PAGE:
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The Big Question: Rodney Stuckey

With a cloud uncertainty thunder-storming, snowing and hailing on the Detroit Pistons, we wanted our Pistons preview series to capture that. So for each Piston, Patrick Hayes and I will identify and explain what we each see as the biggest question surrounding him entering the season.

DF: How will losing 10 pounds in the offseason affect Stuckey’s game?

In three years, Rodney Stuckey has yet to turn the corner. Several reasons have been offered, but none of them have involved his weight (at least that I’ve heard).

Regardless, Stuckey lost 10 pounds this summer. I have absolutely no idea how this makes him better. (I’m not saying it won’t. I’m just saying I don’t see how it will.)

I keep hearing about playing for the same coach two years in a row making a big difference, but I don’t buy that. I just don’t think it’s that big a deal in the NBA, where players switch teams mid-season and contribute the next night.

So, if Stuckey takes the next step, I’m not sure what the reason will be. Maybe it will be the weight loss.

PH: Will he make people want to play with him?

I’m sure Rodney Stuckey’s teammates like him just fine. But the thing that struck me most about his “need to be a vocal leader” comments from media day was my belief that great point guards don’t need to let everyone know they are going to be the vocal leader.

People want to play with Chris Paul, Deron Williams, Steve Nash, Rajon Rondo, Derrick Rose and Chauncey Billups. Those guys do one thing despite their very different styles: they make their teammates better. Some of them, like Rose, Westbrook and Rondo, aren’t pure points. Some of them love to run (Nash, Paul) and some are masters of the halfcourt (Williams, Billups). But whether it’s through their ability to find open teammates, or their ability to draw the defense with their scoring ability, or their ability to lock up the other team’s best backcourt player, all of them do something unique that creates opportunities for teammates to excel.

To this point in his career, Stuckey doesn’t do that. If he finds what his “it” is, something that he always does that makes him a unique player, he won’t have to go around telling people about his intentions to be a leader anymore.

6 Comments

  • Oct 27, 201012:21 pm
    by detroitpcb

    Reply

    the most significant stat of the preseason (other than Austin Daye’s overall performance) was the amount of times Stuckey got to the line. He is an established player now and should start getting his share of the calls from the officials. If that carries over into the regular season, it will make a huge difference in his scoring efficiency. Stuck is a two but for at least this year, he will still play out of position. But i expect him to have a very good year

  • Oct 27, 201012:21 pm
    by Matt A

    Reply

    I think its a bit unfair to judge him by the standards of Paul, Williams, Nash, Rondo, Rose and Billups. Those guys are elite point guards and whether or not Stuckey has the potential to be that kind of player its unfair to judge him by that standard. Stuckey may never be an elite point guard but putting better players around him may take enough of the pressure off him to make his production and play more acceptable.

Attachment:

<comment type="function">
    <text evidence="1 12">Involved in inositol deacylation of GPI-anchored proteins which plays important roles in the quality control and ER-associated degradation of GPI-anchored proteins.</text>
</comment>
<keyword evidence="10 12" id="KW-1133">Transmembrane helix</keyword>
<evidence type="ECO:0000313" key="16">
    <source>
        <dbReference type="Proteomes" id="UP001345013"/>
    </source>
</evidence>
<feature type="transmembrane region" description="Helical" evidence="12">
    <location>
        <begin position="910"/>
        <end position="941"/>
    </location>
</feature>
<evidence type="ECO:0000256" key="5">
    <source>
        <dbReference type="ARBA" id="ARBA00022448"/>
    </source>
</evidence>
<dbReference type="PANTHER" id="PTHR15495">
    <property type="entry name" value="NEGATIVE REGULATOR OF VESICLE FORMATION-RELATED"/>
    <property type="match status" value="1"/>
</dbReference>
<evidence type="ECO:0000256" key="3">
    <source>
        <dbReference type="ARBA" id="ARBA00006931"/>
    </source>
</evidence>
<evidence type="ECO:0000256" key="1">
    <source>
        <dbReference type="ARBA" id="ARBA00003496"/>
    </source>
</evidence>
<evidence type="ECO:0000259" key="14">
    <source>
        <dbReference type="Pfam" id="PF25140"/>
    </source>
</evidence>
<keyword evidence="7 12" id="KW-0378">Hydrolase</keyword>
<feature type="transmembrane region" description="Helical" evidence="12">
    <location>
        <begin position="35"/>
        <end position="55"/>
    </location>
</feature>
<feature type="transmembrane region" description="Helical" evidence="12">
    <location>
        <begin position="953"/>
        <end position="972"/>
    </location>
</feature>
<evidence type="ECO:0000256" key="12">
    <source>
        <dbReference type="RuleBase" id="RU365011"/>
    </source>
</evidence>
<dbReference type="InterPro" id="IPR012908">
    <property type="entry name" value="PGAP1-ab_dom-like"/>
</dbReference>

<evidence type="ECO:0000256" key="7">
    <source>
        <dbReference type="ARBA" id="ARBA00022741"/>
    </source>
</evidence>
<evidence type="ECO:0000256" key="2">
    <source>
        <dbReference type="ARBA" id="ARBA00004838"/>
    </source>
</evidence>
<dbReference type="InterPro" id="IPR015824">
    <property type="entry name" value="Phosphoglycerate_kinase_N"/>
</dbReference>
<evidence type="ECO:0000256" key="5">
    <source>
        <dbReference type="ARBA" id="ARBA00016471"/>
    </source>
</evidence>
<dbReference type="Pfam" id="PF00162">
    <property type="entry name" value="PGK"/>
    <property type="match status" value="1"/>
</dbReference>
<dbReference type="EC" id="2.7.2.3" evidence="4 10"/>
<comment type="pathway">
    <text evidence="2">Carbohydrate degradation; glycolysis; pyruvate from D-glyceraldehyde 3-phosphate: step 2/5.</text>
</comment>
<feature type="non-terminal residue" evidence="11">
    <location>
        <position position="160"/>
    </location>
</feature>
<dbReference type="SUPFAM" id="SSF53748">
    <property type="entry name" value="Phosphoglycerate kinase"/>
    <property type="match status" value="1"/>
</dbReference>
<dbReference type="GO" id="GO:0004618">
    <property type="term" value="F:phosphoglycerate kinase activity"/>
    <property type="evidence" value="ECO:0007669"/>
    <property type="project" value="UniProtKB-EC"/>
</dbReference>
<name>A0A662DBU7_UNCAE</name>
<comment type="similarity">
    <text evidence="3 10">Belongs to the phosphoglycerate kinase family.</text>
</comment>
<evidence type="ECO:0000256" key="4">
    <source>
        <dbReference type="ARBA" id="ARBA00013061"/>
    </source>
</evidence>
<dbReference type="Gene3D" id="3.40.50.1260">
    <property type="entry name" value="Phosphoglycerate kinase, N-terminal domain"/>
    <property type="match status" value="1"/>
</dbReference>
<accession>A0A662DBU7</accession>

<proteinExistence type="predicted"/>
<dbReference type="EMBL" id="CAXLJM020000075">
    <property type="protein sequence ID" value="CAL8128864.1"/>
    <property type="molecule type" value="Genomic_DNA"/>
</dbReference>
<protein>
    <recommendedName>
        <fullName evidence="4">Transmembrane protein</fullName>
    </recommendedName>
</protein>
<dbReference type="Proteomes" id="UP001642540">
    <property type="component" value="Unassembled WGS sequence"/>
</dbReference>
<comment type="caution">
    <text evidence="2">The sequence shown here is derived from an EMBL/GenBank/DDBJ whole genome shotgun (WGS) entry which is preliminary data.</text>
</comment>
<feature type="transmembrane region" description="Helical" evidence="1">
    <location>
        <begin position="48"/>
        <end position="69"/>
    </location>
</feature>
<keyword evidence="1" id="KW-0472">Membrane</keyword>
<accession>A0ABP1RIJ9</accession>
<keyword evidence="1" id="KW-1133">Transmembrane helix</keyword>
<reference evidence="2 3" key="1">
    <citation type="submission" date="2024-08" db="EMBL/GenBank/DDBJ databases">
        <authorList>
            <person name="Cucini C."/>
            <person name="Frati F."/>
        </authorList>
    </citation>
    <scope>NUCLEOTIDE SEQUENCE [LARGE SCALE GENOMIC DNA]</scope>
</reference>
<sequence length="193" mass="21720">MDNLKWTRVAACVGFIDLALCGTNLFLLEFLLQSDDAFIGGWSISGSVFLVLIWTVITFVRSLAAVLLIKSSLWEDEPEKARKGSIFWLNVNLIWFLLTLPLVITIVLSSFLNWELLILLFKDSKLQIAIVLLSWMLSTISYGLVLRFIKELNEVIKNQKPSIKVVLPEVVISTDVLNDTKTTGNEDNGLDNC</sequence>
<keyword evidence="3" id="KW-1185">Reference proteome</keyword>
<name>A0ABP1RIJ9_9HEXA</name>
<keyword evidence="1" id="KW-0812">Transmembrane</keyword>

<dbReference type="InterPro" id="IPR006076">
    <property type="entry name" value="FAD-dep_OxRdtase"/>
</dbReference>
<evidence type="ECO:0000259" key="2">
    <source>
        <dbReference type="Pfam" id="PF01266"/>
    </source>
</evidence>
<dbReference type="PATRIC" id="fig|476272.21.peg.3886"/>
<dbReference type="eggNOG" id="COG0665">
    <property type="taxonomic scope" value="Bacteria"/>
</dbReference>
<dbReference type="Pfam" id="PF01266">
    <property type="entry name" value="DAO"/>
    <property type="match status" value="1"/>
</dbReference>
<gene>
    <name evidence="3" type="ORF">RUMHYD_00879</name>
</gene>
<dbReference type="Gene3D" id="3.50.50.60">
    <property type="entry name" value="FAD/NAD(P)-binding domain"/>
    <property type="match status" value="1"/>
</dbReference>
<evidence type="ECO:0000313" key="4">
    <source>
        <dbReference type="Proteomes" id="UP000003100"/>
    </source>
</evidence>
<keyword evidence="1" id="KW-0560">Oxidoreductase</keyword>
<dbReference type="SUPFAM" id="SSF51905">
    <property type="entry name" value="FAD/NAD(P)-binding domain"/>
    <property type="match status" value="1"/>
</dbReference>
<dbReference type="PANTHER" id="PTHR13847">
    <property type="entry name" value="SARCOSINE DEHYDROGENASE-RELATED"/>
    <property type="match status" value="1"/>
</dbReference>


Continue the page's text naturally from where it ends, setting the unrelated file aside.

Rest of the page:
• Oct 27, 20101:04 pm
    by Patrick Hayes

    Reply

    @Matt A:
    I will say this: the team judged him by that standard by jettisoning one of those players (Billups) because they felt Stuckey would be ready to take over.
    But my point wasn’t to compare him to those guys talent-wise. My point was to compare the leadership. You would be hard-pressed finding any of those guys talking about being leaders. They just do it. To this point in his career, Stuckey has talked about it a lot.

  • Oct 27, 20101:47 pm
    by ds

    Reply

    What I appreciated with Stuckey in the preseason was that he’d attack, but pull up and shoot a fairly open shot that usually went in – much better than last year when he mostly tried for contested layups. It would be great if he could pass out of the paint a bit more as well – but it certainly seemed like an improvement over last year.
    This is my first post, I’m a fan of the site – thanks for giving me something to read during the off-season! I’m sure glad the season is finally starting – sure wish we could watch Daye AND JJ develop…

  • Oct 27, 20101:59 pm
    by Patrick Hayes

    Reply

    @PCB and ds:
    You guys are both right. Stuckey got to the line a ton during the preseason, and ds, he shot 47 percent overall, which is very good for him compared to his career averages.

  • Oct 27, 20105:03 pm
    by Laser

    Reply

    @pcb: “for at least this year” stuckey will play out of position?? uh, well unless rip or gordon is going anywhere (they aren’t) you can bet bet he’s going to play out of a position as long as he’s a piston.
     
    @matt: who are these “better” players you suppose we should surround stuckey with? he’s supposed to be the point guard; he’s supposed to make his teammates better. and you’re looking at an inflexible roster here. where the heck is all this talent that’s suppose to help stuckey going to come from??
     
    @everyone: nobody ever doubted stuckey is a scorer in this league. i guess we’ll have to see if this “stuckey vs. the world” offense he runs can win more than a handful of games. i mean, imagine how good stuckey could be with darren collison feeding him. or maybe don’t imagine that, it’s too painful…

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